No victory parade for England fans until SEPTEMBER if Gareth Southgate’s side manage to end their 55-year trophy drought with European Championship glory this week
- England fans will have to wait to celebrate with the players if they win Euro 2020
- A London parade next week has already been ruled out due to Covid restrictions
- The FA have also opted against attempting a mass event later on this month
- Therefore, it has been said they will have to wait until September to celebrate
England fans will have to wait until September to celebrate with the players if Gareth Southgate’s side win the Euros, with the FA opting against attempting a mass event this month.
A victory parade through London next week had already been ruled out due to Covid-19 restrictions and Sportsmail has learned that following last weekend’s quarter-final win over Ukraine, FA executives have decided to postpone any public party until the first international break of the new season.
A victory party at Wembley had been considered, with free tickets to be allocated to fans via a ballot, but those plans have also been put on hold due to capacity limitations.
England fans will have to wait until September to celebrate with players if they win Euro 2020
Mass events remain prohibited until July 19 – unless they are part of the Government’s Events Research Programme – by which point all of Southgate’s players will be on holiday.
Given the players have not spent more than a few fleeting moments at the end of matches at Wembley with their families since the start of June, the FA will not ask them to return early for any reason.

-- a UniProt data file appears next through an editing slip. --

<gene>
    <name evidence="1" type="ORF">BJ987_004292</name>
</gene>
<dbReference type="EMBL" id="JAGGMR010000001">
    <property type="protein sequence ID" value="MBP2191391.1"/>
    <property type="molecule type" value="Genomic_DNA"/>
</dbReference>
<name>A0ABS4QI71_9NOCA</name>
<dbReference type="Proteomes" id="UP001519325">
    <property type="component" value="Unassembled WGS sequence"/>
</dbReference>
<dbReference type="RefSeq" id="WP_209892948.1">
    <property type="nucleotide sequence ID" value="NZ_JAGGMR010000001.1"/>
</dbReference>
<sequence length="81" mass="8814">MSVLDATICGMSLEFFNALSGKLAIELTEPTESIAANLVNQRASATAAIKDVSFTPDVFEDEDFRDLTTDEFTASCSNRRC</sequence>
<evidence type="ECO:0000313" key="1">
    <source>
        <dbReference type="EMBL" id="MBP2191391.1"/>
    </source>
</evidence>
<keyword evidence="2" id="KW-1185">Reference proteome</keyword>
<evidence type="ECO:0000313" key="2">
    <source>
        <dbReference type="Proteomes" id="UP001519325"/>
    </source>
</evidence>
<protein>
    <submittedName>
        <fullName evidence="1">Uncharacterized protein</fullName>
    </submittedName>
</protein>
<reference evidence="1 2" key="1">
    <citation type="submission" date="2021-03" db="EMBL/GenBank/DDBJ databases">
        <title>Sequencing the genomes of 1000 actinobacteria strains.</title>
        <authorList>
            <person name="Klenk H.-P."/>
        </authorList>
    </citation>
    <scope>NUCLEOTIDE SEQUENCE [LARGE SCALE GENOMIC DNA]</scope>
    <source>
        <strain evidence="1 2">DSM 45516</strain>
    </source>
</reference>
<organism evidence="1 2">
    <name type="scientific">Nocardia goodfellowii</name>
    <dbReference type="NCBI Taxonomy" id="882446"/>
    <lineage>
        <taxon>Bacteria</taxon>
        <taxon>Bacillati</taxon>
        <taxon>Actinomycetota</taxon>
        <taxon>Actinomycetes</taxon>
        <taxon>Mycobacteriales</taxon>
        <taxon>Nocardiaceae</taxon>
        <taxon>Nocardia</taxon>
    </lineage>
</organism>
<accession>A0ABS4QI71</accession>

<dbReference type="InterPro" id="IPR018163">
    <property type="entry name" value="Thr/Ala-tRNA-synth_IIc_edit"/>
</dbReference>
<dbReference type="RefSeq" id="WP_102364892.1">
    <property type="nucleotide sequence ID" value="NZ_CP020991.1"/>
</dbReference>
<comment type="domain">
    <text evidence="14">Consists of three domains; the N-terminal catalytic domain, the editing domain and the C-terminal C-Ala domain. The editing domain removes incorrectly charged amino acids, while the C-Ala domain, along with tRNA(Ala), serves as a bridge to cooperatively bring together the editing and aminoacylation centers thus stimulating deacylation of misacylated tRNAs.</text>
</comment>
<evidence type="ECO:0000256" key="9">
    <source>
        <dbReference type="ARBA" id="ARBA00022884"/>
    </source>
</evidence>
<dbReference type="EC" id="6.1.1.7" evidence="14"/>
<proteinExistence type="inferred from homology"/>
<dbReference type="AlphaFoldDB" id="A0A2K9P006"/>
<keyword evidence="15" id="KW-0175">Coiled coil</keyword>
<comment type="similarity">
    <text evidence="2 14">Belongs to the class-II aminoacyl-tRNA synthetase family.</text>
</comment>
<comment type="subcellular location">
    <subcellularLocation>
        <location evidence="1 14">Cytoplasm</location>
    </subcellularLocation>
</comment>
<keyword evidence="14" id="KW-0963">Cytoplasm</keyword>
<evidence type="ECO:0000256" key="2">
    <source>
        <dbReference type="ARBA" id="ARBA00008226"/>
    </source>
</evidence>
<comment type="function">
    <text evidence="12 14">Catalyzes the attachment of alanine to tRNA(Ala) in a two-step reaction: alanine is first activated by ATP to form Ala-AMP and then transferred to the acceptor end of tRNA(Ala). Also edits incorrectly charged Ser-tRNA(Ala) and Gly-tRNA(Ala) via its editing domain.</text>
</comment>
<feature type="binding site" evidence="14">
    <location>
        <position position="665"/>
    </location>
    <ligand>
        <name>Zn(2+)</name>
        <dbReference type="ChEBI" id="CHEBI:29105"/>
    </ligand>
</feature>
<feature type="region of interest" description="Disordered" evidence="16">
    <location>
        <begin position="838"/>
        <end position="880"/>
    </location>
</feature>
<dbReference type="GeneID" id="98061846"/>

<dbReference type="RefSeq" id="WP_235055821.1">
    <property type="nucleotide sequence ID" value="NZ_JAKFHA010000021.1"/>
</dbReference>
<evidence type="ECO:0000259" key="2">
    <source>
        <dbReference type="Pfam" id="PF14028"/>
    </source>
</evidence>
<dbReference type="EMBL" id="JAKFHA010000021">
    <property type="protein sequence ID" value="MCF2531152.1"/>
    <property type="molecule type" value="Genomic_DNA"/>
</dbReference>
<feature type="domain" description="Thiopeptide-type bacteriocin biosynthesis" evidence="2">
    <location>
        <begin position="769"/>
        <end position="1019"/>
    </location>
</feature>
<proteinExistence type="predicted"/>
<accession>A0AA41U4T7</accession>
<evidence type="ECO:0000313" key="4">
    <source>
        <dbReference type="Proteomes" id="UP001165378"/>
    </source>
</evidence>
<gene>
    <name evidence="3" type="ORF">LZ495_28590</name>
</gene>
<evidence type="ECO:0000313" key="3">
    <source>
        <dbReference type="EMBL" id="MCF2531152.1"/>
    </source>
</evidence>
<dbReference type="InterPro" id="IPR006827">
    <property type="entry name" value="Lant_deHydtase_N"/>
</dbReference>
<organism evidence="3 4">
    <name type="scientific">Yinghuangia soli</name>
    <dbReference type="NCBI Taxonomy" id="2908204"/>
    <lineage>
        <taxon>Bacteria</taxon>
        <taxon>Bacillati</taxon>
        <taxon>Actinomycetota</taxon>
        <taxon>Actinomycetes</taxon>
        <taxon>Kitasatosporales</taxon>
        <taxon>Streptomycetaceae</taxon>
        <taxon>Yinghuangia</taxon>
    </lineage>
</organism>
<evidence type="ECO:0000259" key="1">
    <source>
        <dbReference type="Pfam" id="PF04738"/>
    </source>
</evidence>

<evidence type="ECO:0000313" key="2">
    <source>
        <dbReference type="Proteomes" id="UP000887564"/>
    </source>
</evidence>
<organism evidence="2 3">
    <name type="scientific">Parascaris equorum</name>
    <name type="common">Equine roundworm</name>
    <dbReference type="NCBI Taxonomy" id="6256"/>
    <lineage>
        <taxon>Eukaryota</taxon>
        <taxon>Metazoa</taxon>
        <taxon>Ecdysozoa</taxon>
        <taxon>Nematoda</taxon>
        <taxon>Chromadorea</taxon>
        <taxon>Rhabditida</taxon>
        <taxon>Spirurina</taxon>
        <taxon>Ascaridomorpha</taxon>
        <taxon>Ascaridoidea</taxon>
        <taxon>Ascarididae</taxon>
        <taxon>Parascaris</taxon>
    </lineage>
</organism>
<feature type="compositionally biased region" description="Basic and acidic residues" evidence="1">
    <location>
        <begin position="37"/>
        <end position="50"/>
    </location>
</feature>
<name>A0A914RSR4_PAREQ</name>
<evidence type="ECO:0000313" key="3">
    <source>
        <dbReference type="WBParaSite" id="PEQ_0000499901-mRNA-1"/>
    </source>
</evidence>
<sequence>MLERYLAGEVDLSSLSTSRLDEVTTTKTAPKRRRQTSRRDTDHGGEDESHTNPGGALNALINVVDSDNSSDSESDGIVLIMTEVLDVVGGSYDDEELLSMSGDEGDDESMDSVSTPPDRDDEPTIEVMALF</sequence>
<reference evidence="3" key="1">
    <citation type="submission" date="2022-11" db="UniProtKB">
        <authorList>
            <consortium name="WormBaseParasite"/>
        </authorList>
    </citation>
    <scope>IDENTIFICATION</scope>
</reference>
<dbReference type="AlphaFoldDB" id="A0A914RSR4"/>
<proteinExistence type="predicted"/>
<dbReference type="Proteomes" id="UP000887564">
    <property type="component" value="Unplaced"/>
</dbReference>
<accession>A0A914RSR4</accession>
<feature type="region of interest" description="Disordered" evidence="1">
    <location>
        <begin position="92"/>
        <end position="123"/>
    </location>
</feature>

Therefore, any big celebration will have to wait for nearly two months.
Southgate’s England are due to take on Denmark in their semi-final clash on Wednesday night
Fans will be in attendance at Wembley but the FA have opted against attempting a mass event later on in this month if they progress on and win the entire tournament this summer
England are due to play Andorra in a World Cup qualifier at Wembley on September 5 in the middle of away trips to Hungary and Poland, and that fixture could be used as the centrepiece of a mass national celebration.
While wary of getting ahead of themselves, the FA are still considering how to mark what would be England’s first tournament win for 55 years in a suitable, if low-key, manner next week.
An invitation to Downing Street next Monday would be inevitable if England do triumph at Wembley on Sunday, while other possible options include inviting a small number of schoolchildren and key workers to watch the players lift the trophy at Wembley in a socially distanced manner.
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